RCNI executive director Clíona Saidléar said their database’s standard has already deteriorated since Tusla withdrew funding. While data for 2016 has been imputed into their system, the RCNI cannot stand over it, Ms Saidléar said.
“It’s been damaged in the process of de-funding. We haven’t been able to clean the 2016 data. We won’t be able to stand over or verify it.”
Up to now, extensive data cleaning was carried out to check for mistakes or omissions before any data was analysed. The RCNI contracted external expertise to do this.
Ms Saidléar said under international obligations, the State’s agencies must collect data to high standards and the State funds them to do this.
She said under the spirit of the law, they should also be obliged to fund non-governmental agencies to conduct high standard data collection. She pointed out that their database has been praised by the European Institute for Gender Equality (EIGE), an EU body aiming to strengthen the promotion of gender equality.
A report on Eige’s website says the RCNI infrastructure around its data system “supports best practice in upholding survivor rights to data protection and privacy, particularly given the majority of data relates to instances that have not been reported to the police, and supports services in meeting their legal obligations as data controllers”.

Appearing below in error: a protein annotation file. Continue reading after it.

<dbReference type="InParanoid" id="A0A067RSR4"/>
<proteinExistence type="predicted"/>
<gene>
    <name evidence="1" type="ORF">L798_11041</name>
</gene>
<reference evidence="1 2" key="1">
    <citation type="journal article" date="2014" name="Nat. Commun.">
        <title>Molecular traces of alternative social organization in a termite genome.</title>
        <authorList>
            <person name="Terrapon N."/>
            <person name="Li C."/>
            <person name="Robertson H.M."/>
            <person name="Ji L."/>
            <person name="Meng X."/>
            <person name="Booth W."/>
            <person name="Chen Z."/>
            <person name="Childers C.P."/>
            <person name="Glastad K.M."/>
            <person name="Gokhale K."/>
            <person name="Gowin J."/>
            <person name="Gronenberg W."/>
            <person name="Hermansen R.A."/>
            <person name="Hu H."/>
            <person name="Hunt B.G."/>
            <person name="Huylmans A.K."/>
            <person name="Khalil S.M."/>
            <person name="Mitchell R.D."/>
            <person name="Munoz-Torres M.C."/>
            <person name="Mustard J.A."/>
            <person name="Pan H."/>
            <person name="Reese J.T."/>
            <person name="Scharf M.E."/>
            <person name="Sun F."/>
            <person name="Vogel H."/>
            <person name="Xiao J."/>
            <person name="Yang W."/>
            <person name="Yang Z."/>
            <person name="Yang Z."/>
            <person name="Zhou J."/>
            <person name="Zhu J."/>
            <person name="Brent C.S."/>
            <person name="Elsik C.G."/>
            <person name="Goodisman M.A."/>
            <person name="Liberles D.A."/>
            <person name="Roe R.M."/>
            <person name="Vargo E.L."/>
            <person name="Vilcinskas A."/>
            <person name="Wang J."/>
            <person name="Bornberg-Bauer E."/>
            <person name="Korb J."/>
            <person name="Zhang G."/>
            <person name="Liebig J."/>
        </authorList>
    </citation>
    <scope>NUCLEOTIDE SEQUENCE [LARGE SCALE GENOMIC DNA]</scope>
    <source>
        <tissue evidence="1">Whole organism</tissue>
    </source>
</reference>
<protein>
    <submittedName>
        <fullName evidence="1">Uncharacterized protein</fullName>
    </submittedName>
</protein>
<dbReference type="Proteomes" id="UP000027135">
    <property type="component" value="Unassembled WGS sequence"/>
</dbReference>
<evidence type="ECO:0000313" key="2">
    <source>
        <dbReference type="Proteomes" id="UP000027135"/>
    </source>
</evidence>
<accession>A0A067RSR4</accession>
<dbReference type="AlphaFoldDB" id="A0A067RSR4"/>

Eige also acknowledges that the Irish Government “has committed to establish a bottom line ‘gold standard’ of data collection and analysis by all agencies working in the area(s) of domestic and sexual violence”.
The RCNI is hoping to be intrinsically involved in this “gold standard” system.
Last October a row broke out between the RCNI and Tusla after the Child and Family Agency published a report on Domestic, Sexual and Gender Based Violence Services using data obtained from up to 56 domestic and sexual violence organisations that it funds.
At the time, Ms Saidlear questioned the legality of the methods by which “Tusla acquired, held and used data gathered by RCNI” and how the figures were compared.
When the Irish Examiner asked Tusla if it intends to press ahead with its own system of data collection rather than relying on the RCNI, Tusla said:
“Whilst the work undertaken by RCNI to improve data on sexual violence is recognised, Tusla, as the statutory body with responsibility for Domestic, Sexual and Gender-based Violence (DSGBV) services, requires a complete, and comprehensive dataset and made a decision to develop this dataset to enable access to data for routine reporting, and ultimately to improve outcomes for survivors.”